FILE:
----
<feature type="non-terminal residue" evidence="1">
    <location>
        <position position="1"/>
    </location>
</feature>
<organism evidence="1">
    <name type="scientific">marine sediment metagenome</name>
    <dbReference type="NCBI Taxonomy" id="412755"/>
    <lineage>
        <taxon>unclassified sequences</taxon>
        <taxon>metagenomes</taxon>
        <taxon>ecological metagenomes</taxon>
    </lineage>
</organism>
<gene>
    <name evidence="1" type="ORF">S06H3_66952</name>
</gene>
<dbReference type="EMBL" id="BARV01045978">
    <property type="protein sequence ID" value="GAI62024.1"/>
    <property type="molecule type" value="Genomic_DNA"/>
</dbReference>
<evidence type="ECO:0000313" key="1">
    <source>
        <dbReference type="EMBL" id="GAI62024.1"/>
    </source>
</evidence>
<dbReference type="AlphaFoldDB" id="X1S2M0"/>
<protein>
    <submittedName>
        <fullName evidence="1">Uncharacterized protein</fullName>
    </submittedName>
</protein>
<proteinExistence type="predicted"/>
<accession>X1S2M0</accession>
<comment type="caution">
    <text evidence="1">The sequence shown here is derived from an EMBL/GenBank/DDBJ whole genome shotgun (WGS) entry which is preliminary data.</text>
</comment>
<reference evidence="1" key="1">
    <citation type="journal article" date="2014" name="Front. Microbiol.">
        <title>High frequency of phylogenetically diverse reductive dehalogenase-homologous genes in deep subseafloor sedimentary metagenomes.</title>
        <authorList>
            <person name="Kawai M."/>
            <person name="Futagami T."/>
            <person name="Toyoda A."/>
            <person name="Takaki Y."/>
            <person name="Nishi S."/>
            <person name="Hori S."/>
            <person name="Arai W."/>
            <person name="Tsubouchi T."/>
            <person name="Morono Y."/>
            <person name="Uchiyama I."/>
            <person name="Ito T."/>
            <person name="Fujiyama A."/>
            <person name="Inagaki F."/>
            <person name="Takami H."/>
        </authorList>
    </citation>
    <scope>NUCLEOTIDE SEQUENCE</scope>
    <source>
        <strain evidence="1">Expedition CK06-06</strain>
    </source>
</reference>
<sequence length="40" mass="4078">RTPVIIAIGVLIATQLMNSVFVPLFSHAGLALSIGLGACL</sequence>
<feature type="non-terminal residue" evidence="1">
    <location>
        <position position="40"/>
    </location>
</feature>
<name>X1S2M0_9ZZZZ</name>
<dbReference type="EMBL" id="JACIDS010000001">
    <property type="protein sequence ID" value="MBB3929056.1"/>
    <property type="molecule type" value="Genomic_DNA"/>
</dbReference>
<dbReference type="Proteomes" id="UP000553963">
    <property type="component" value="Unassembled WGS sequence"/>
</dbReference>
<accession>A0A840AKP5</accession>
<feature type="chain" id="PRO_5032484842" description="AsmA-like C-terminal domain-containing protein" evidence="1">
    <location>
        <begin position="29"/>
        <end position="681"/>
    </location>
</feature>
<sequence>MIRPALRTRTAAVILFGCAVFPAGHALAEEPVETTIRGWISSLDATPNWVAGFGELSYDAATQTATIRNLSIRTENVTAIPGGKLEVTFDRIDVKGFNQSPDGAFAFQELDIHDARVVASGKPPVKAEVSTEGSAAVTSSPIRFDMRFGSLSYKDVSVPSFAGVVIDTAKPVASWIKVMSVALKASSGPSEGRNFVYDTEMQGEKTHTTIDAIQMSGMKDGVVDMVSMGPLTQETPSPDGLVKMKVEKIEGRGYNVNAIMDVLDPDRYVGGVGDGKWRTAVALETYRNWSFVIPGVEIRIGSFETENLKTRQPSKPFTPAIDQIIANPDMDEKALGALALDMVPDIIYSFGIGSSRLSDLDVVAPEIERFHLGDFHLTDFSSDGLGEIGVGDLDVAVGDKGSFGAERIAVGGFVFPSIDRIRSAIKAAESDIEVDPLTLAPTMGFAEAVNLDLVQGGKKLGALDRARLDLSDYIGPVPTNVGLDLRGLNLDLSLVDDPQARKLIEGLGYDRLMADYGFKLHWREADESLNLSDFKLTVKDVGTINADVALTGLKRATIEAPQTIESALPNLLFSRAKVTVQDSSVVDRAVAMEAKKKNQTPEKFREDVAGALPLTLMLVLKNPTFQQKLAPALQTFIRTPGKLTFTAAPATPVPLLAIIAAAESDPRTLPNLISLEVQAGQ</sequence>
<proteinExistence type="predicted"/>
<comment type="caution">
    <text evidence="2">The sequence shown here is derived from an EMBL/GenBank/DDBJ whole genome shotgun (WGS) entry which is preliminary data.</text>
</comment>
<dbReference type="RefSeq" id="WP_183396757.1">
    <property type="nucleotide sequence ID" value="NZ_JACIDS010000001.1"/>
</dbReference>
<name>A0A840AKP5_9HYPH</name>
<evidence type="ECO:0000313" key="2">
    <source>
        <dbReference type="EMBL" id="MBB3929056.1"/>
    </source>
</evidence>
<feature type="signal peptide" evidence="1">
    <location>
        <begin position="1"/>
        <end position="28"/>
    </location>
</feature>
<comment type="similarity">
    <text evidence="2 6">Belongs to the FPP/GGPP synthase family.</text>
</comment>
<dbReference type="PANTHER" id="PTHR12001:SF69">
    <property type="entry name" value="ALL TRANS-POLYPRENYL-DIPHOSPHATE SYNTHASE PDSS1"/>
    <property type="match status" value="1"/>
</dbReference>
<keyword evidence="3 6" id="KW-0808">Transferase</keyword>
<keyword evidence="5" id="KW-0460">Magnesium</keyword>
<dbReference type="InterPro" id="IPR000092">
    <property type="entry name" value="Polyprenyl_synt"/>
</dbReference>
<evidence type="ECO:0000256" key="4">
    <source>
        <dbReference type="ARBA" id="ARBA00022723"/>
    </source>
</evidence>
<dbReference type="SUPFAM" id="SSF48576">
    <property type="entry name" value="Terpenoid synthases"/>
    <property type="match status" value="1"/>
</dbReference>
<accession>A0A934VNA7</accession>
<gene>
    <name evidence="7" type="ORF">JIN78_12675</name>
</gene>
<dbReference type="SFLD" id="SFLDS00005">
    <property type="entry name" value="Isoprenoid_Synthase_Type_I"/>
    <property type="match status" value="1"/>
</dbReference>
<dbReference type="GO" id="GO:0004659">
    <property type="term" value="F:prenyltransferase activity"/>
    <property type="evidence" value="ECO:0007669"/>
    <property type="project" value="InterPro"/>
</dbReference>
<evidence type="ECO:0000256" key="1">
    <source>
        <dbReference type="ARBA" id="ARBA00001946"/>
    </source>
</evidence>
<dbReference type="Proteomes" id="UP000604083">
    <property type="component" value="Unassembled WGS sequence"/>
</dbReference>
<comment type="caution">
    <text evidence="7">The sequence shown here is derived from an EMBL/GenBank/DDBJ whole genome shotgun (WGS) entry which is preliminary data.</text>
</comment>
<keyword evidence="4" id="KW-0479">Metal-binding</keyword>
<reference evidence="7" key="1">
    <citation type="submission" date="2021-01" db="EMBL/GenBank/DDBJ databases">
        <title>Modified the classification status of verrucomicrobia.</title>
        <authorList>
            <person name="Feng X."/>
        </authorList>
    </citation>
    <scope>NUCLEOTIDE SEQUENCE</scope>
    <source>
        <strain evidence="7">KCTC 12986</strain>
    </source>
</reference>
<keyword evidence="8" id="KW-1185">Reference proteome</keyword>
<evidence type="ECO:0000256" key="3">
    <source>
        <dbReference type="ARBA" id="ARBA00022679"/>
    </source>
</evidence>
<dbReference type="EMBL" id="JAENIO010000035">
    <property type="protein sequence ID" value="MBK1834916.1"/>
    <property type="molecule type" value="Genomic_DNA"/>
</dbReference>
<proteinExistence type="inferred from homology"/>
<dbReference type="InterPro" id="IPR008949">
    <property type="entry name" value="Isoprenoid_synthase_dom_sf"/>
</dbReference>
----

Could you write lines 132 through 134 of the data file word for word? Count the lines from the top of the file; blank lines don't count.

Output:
</dbReference>
<dbReference type="GO" id="GO:0004659">
    <property type="term" value="F:prenyltransferase activity"/>